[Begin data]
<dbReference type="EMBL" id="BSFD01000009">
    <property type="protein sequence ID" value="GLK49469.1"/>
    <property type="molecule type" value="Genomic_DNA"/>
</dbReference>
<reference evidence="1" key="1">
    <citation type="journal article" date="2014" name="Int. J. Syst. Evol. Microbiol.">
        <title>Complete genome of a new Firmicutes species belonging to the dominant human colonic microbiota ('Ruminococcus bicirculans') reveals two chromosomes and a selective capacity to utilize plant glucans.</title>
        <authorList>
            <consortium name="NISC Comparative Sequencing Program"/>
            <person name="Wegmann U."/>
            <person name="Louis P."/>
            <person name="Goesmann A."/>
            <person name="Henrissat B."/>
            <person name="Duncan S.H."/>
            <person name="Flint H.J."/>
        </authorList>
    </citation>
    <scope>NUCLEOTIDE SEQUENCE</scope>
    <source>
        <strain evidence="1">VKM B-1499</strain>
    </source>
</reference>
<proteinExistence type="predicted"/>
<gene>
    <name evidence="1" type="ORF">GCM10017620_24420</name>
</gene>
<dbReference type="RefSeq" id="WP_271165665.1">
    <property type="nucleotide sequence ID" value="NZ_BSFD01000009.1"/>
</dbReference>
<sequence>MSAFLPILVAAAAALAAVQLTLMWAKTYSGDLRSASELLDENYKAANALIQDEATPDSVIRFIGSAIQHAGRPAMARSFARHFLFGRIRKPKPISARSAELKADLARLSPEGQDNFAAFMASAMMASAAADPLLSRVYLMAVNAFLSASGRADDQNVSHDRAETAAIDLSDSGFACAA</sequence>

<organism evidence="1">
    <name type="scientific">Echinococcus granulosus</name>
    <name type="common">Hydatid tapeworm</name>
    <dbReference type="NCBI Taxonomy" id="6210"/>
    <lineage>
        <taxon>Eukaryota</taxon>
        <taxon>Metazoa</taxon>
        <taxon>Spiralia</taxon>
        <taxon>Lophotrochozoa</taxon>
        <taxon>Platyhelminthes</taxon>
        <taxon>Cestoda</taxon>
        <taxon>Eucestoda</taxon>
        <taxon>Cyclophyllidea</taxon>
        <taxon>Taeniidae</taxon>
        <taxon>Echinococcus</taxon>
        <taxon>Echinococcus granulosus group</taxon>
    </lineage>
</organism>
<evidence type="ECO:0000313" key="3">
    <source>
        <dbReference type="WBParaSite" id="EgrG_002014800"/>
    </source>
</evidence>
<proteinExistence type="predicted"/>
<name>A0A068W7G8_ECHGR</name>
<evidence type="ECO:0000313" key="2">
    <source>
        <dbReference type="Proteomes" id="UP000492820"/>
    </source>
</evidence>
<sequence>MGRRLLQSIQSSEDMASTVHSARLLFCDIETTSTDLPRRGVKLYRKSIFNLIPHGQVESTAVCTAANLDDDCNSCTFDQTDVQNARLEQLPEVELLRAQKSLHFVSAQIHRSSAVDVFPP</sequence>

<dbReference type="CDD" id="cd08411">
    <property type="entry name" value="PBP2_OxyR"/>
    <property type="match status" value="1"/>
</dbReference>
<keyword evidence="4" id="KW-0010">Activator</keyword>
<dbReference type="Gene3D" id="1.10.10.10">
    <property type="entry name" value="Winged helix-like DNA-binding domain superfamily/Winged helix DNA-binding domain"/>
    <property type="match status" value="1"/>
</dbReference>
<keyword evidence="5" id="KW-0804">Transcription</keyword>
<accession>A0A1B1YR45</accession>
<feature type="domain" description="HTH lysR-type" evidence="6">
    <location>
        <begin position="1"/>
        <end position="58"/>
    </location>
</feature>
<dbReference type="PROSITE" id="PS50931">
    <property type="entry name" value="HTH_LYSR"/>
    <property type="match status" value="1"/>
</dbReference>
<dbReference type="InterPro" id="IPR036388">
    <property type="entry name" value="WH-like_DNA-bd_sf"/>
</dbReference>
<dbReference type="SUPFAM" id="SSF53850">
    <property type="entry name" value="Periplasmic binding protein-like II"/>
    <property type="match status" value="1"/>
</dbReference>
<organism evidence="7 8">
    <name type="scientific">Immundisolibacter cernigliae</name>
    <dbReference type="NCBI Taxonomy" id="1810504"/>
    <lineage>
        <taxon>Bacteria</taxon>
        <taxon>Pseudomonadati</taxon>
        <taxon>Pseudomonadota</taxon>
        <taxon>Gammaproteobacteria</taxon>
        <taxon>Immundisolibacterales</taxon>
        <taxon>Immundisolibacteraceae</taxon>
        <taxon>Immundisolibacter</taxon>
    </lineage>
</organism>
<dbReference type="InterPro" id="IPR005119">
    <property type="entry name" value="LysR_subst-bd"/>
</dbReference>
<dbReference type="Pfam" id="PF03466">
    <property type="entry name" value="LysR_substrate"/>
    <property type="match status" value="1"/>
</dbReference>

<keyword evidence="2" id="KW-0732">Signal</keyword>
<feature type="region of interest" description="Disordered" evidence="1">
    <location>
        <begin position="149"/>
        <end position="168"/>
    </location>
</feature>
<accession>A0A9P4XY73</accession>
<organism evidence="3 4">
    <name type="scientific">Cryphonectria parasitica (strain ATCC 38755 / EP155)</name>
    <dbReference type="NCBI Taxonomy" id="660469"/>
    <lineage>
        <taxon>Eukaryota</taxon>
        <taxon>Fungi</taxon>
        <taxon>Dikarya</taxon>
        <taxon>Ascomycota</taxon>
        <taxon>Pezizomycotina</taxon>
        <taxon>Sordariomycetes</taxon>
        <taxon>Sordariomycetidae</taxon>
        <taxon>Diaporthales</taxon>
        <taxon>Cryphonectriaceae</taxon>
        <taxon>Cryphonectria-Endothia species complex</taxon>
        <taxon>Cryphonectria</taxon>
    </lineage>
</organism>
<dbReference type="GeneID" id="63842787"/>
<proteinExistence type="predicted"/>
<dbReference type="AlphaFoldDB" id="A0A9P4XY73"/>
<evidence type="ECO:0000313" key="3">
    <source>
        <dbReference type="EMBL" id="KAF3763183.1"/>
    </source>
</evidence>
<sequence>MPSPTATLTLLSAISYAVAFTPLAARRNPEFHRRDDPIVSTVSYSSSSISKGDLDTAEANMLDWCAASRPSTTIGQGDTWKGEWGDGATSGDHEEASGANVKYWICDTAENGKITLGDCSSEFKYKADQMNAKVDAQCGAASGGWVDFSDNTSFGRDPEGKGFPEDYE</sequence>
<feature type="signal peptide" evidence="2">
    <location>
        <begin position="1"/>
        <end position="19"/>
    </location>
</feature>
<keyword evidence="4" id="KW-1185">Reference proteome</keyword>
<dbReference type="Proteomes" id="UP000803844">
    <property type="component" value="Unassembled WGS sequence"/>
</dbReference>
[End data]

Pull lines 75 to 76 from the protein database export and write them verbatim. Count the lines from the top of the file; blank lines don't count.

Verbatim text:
        <begin position="1"/>
        <end position="58"/>